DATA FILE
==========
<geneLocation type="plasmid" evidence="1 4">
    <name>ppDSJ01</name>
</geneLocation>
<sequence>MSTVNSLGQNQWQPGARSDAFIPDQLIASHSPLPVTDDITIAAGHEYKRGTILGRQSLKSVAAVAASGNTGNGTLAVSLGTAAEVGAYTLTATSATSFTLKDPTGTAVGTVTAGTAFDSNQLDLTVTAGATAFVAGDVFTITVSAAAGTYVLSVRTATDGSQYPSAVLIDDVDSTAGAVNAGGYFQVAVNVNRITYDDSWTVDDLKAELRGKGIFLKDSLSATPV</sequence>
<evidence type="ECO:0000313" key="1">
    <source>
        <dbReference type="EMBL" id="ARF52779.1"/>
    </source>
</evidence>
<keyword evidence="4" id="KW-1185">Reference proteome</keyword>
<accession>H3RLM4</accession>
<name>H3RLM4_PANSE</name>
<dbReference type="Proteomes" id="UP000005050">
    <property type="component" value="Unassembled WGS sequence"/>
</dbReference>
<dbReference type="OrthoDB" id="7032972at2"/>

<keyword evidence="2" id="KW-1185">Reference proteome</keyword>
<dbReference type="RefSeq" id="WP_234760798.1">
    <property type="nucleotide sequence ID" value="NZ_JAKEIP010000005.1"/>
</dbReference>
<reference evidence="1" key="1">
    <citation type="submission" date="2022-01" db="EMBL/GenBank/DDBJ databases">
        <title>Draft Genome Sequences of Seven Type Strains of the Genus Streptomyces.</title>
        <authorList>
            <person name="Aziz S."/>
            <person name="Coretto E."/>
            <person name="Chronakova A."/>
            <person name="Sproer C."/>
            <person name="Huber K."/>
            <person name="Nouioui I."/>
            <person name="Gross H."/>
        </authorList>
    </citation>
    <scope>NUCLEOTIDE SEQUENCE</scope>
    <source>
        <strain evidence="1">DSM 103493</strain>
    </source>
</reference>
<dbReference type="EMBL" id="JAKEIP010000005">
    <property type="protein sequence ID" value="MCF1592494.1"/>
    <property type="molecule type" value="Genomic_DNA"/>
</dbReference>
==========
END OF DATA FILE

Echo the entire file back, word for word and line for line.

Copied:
<geneLocation type="plasmid" evidence="1 4">
    <name>ppDSJ01</name>
</geneLocation>
<sequence>MSTVNSLGQNQWQPGARSDAFIPDQLIASHSPLPVTDDITIAAGHEYKRGTILGRQSLKSVAAVAASGNTGNGTLAVSLGTAAEVGAYTLTATSATSFTLKDPTGTAVGTVTAGTAFDSNQLDLTVTAGATAFVAGDVFTITVSAAAGTYVLSVRTATDGSQYPSAVLIDDVDSTAGAVNAGGYFQVAVNVNRITYDDSWTVDDLKAELRGKGIFLKDSLSATPV</sequence>
<evidence type="ECO:0000313" key="1">
    <source>
        <dbReference type="EMBL" id="ARF52779.1"/>
    </source>
</evidence>
<keyword evidence="4" id="KW-1185">Reference proteome</keyword>
<accession>H3RLM4</accession>
<name>H3RLM4_PANSE</name>
<dbReference type="Proteomes" id="UP000005050">
    <property type="component" value="Unassembled WGS sequence"/>
</dbReference>
<dbReference type="OrthoDB" id="7032972at2"/>

<keyword evidence="2" id="KW-1185">Reference proteome</keyword>
<dbReference type="RefSeq" id="WP_234760798.1">
    <property type="nucleotide sequence ID" value="NZ_JAKEIP010000005.1"/>
</dbReference>
<reference evidence="1" key="1">
    <citation type="submission" date="2022-01" db="EMBL/GenBank/DDBJ databases">
        <title>Draft Genome Sequences of Seven Type Strains of the Genus Streptomyces.</title>
        <authorList>
            <person name="Aziz S."/>
            <person name="Coretto E."/>
            <person name="Chronakova A."/>
            <person name="Sproer C."/>
            <person name="Huber K."/>
            <person name="Nouioui I."/>
            <person name="Gross H."/>
        </authorList>
    </citation>
    <scope>NUCLEOTIDE SEQUENCE</scope>
    <source>
        <strain evidence="1">DSM 103493</strain>
    </source>
</reference>
<dbReference type="EMBL" id="JAKEIP010000005">
    <property type="protein sequence ID" value="MCF1592494.1"/>
    <property type="molecule type" value="Genomic_DNA"/>
</dbReference>